Cake Decorating 101

 

designYears ago, when young Sallia Bandy’s eyes locked onto her aunt’s electric mixer, she didn’t see just another kitchen appliance—she saw an opportunity to create. Recently, she took a short break from designing intricate, one-of-a-kind wedding cakes and whimsically-themed birthday cakes to share her decorating tips for whipping up your own edible masterpiece.

What is the first step to creating a beautiful cake? 

Well, you have to start with an idea. You can’t just say, “I’m going to make a cake, bake it, and then make the design up.” You have to have an idea of what you’re going to do, like artists do sketches before they paint.

Where does your inspiration come from?

Everywhere! Don’t just think of looking at cakes for cake design—look everywhere for design.

How do you start to decorate the cake?

It’s just like an artist’s canvas—you can start in the background. If the cake is going to have a spray of flowers with leaves and stems—you start with the stems. Next, you apply the bigger flowers and then the smaller flowers, followed by the leaves. Think of whatever you’re doing as a piece of artwork—it’s just edible.

What are the most important things to remember about cake decorating?

There are a few basic things that you need to remember. One is consistency of icing—when the consistency’s right, things work. If your icing is too stiff and you go to ice your cake, you’ll tear it all up. If your icing is not stiff enough and you go to make a rose, it’s just going to fall flat.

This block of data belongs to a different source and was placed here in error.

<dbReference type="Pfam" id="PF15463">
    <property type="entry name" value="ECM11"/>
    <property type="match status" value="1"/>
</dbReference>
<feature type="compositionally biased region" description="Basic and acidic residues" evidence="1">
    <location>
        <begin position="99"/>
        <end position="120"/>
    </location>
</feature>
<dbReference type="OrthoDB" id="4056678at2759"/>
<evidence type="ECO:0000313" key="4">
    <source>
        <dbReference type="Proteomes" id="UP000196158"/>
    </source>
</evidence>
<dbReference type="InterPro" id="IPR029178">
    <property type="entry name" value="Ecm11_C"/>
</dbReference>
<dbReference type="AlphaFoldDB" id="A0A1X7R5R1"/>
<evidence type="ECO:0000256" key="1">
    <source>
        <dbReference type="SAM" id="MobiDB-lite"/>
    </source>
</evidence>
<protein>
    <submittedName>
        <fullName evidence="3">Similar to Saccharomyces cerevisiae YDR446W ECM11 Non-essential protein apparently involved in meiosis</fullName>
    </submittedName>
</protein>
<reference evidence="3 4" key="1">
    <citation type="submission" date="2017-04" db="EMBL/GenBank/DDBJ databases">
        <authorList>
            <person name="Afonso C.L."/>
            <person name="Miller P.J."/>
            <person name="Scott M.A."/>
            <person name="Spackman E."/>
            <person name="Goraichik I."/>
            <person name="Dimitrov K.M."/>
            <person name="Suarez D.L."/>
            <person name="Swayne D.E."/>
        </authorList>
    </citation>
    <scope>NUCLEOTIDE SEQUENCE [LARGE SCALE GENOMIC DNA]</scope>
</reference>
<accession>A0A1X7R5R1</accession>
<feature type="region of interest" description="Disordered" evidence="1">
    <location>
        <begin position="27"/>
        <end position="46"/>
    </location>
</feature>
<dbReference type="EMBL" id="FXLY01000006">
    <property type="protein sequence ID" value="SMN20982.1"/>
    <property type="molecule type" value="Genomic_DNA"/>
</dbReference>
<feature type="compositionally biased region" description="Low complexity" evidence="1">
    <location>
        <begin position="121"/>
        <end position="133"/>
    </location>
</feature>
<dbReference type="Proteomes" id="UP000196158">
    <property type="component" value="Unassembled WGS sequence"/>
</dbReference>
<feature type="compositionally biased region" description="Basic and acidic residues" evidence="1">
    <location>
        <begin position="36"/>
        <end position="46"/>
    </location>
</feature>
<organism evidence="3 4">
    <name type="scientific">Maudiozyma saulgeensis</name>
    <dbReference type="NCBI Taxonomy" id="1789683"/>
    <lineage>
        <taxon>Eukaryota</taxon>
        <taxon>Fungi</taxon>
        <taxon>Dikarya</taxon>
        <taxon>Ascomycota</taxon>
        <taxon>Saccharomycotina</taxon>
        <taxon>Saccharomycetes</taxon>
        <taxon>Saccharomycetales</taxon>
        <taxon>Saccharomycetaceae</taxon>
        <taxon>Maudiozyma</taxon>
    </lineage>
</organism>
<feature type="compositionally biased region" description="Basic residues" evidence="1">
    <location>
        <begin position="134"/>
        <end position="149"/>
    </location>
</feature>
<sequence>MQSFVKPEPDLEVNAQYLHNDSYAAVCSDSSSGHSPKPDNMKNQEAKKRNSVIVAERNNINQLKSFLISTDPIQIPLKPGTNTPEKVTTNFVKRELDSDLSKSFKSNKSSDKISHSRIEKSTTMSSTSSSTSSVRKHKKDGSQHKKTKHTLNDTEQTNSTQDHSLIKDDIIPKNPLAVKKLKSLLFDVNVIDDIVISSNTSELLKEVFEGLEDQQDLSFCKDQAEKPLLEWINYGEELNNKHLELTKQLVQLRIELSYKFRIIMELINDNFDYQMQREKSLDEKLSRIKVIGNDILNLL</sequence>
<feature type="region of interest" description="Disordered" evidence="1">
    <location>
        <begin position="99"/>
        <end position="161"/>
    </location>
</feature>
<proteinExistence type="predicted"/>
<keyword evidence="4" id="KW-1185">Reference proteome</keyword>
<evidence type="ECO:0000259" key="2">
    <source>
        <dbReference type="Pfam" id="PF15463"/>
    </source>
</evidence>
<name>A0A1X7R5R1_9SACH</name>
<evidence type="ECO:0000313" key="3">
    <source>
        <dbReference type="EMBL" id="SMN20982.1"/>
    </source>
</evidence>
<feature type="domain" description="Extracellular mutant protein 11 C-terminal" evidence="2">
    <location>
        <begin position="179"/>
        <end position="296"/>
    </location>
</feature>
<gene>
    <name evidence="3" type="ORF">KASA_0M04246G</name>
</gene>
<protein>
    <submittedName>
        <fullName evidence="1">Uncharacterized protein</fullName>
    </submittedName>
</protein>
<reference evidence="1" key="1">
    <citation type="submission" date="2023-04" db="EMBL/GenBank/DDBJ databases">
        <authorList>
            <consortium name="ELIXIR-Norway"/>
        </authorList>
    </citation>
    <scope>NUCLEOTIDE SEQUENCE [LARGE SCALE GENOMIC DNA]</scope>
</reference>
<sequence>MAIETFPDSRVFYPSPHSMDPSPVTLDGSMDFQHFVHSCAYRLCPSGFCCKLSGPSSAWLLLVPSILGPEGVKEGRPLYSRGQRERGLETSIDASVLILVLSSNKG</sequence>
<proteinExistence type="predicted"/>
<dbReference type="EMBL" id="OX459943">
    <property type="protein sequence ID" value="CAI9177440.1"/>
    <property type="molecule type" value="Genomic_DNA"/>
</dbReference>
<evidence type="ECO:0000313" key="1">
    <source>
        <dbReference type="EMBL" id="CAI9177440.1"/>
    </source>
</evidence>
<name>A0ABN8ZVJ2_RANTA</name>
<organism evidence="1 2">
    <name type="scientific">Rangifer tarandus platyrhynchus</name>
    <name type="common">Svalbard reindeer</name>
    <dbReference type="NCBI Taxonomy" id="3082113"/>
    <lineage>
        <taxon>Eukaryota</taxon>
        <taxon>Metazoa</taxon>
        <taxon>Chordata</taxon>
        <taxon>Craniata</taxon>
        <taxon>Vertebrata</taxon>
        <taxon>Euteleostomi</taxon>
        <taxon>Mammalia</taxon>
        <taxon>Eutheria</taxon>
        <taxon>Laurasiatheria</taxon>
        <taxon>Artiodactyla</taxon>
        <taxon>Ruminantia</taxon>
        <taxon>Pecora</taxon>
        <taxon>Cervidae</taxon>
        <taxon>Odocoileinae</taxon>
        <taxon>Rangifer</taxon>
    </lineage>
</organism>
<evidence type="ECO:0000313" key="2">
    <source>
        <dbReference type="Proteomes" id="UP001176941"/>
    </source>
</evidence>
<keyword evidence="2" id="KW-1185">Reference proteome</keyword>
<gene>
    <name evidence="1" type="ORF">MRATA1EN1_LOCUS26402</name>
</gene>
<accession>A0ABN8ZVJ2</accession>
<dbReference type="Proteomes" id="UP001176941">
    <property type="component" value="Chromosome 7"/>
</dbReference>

The other thing that comes into play is practicing cake decorating—you don’t have to use a lot of complicated elements on a cake or get really fancy or be an expert at roses. There are some simple flowers that you can do on a cake that look very pretty. Just learn how to use the tools, the decorating tips, the icing bags, and practice ahead of time.

What is the sweetest part of your job?

Kids’ cakes! [Kids are] generally more in awe. They don’t want to touch the cake, they don’t want other people to touch it—they just want it to stay there. So when you can take a birthday cake to a child and they marvel over it and realize that it’s “my cake”—that’s really neat.


For more information and to see Sallia’s sweet creations, please visit justdesserts.info.

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